Carol from May Dreams Gardens (Zone 5), Mary Ann from Idaho Gardener (Zone 6) and I decided, this year, to exchange letters from our vegetable gardens. We hope to give everyone an idea of how gardens grow in three different USDA hardiness zones. I garden in Zone 7a, although this spring, it feels more like 6b. Brrr.
Dear Carol and Mary Ann (and all of our other friends),
Well, another week, and more rain. We received another two inches combined from Thursday and Friday night thunderstorms. Thunder and lightning rocked the house.
I know this sounds like great news, but we’ve gotten a lot of rain, and my garden is soaked. I must get the mulch down this week so that the weeds will be hampered a little bit while we’re in Chicago and Branson, respectively.
In spite of the damp and cold, the squash seeds and beans are up, although ‘Lazy Housewife’ only has two so far. She appears to be lazy indeed. If nothing else happens with her this week, I’ll replant the seeds and blame it on lack of warmth which kept them from germinating.
Look, Mary Ann, a tomato! I can’t stop laughing as I write this, not at your expense, but at the joke of it all. You see, this is one of the plants I bought at the greenhouse. Below is one of my tomato plants I grew from seed. I’ve photographed it next to a marigold to give you some measure of its true size.
All the sweat and worry I poured over those stupid seeds, and look at these tiny plants. The joke is on me. Carol, I know you’re going to say, that they will catch up, but I can’t possibly see how. In years past, we had much warmer weather, and the tomatoes didn’t want to sulk so much.
Oh well, warmer days are ahead. I know that to be true.
Everything else is coming along, except the spinach and beets which should have loved our cooler weather. Instead of growing, they just sit there doing “nada.” I think, next year, I’ll grow this green instead of spinach. It tastes a lot like Popeye’s favorite, but a little bit more lemony. If only I knew what the name of it was. The tag blew off in a mighty wind one night, and yes, I should have listed it in the 10 year journal, but I did not. It is Asian, I know.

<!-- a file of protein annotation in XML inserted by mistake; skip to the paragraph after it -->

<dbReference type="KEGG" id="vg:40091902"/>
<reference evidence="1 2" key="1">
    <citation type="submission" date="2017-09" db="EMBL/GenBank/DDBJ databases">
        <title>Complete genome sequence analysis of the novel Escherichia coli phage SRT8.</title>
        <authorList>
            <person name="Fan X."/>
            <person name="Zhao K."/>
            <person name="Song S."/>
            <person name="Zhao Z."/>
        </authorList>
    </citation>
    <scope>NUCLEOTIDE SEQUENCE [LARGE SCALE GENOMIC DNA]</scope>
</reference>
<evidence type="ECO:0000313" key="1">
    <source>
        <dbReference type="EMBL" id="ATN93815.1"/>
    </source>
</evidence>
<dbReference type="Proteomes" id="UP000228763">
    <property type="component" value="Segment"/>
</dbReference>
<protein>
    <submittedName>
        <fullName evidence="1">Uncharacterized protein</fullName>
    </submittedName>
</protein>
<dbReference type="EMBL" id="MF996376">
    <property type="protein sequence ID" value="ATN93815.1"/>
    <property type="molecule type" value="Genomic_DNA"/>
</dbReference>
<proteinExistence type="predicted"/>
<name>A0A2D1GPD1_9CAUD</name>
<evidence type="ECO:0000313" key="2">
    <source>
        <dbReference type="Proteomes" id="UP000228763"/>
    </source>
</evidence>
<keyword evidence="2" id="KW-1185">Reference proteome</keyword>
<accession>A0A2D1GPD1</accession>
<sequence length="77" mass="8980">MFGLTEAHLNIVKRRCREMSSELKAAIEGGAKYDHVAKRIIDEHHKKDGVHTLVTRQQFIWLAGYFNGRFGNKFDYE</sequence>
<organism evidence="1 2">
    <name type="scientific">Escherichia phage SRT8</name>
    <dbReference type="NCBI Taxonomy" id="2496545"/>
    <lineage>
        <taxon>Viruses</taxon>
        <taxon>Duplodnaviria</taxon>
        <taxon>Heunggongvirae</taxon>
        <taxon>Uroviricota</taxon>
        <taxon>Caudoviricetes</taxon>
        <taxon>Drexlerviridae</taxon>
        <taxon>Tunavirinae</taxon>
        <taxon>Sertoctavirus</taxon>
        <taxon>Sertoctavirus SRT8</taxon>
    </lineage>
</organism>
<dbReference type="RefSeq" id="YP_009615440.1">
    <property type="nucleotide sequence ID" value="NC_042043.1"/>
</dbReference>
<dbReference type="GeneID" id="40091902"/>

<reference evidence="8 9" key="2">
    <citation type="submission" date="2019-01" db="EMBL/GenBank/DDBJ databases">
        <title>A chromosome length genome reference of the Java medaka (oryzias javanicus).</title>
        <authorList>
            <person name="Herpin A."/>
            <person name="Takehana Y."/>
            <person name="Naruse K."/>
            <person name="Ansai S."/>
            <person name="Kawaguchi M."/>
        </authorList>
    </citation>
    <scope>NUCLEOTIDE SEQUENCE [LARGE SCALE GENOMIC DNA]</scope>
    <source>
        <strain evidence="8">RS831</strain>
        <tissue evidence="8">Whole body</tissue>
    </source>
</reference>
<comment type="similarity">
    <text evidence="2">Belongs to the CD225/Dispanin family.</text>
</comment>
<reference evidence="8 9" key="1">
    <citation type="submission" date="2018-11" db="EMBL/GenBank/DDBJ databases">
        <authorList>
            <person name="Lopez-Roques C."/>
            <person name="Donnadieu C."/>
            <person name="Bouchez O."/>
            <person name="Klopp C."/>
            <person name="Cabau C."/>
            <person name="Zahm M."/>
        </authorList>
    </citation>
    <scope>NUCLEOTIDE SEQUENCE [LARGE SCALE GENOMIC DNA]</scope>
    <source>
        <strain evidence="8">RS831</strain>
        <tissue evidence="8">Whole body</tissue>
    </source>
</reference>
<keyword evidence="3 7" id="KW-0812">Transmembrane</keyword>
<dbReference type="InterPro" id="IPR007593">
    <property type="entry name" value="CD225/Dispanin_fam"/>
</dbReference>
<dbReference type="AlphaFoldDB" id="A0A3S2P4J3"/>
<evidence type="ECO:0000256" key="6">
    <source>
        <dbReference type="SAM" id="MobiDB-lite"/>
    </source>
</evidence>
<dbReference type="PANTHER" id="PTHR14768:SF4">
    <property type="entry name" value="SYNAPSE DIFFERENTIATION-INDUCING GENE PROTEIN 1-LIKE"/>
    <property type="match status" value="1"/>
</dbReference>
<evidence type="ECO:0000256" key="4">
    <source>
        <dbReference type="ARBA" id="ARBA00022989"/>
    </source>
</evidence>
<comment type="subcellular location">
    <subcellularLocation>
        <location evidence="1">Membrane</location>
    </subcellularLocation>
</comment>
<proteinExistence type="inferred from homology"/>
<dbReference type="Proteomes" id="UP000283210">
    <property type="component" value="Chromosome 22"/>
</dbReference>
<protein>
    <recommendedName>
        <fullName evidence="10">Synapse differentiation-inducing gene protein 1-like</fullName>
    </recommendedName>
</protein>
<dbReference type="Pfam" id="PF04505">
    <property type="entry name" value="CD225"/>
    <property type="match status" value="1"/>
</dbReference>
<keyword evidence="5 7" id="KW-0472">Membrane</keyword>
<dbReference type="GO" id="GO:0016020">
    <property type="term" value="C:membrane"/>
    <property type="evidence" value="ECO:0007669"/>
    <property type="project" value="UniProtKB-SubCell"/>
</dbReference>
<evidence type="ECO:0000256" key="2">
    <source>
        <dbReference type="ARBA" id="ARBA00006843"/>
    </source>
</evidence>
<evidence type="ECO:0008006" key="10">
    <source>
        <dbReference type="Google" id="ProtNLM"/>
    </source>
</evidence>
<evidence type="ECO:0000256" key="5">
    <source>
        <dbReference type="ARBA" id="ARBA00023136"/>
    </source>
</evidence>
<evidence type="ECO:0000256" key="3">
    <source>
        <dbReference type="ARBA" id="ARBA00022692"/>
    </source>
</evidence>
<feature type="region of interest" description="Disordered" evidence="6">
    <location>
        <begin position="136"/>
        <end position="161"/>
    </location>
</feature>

A couple of days ago, I went down into the lower garden just to look everyone over, and I heard a rustling from beneath the daylilies and peas. My heart lept into my throat when I saw two, very fat Peter Cottontails running and hopping about. These were not the babies who usually find their way through the chicken wire, but instead, the momma and the papa. I started chasing them, and with one part of my brain, I was laughing and thinking of our friend, Mr. McGregor’s Daughter. I felt like Mrs. McGregor chasing them about the garden. One would break this way, and the other break that way, but pretty soon, they found their way to a hole in the fence, and I discovered their entry point. I pulled the chicken wire back into place and watch them bound off into the bushes down by the lake.
As a reward for the great bunny chase, yesterday, I watched the end of Miss Potter. Once we got through the sad parts, I eagerly watched my favorite section where she bought Hilltop Farm, part of the 4,000 acres of land she saved. Due to Miss Potter’s generosity and the British National Trust, you can still visit Hilltop Farm, and one day, I will. My children cut their teeth on those sweet books and The Beatrix Potter Collection DVDs, and we still watch them from time to time because they are timeless.
Now, for those who don’t think vegetable gardens are beautiful, here is a final photo.
Please share with me what is growing in your gardens, and I’ll see you next week.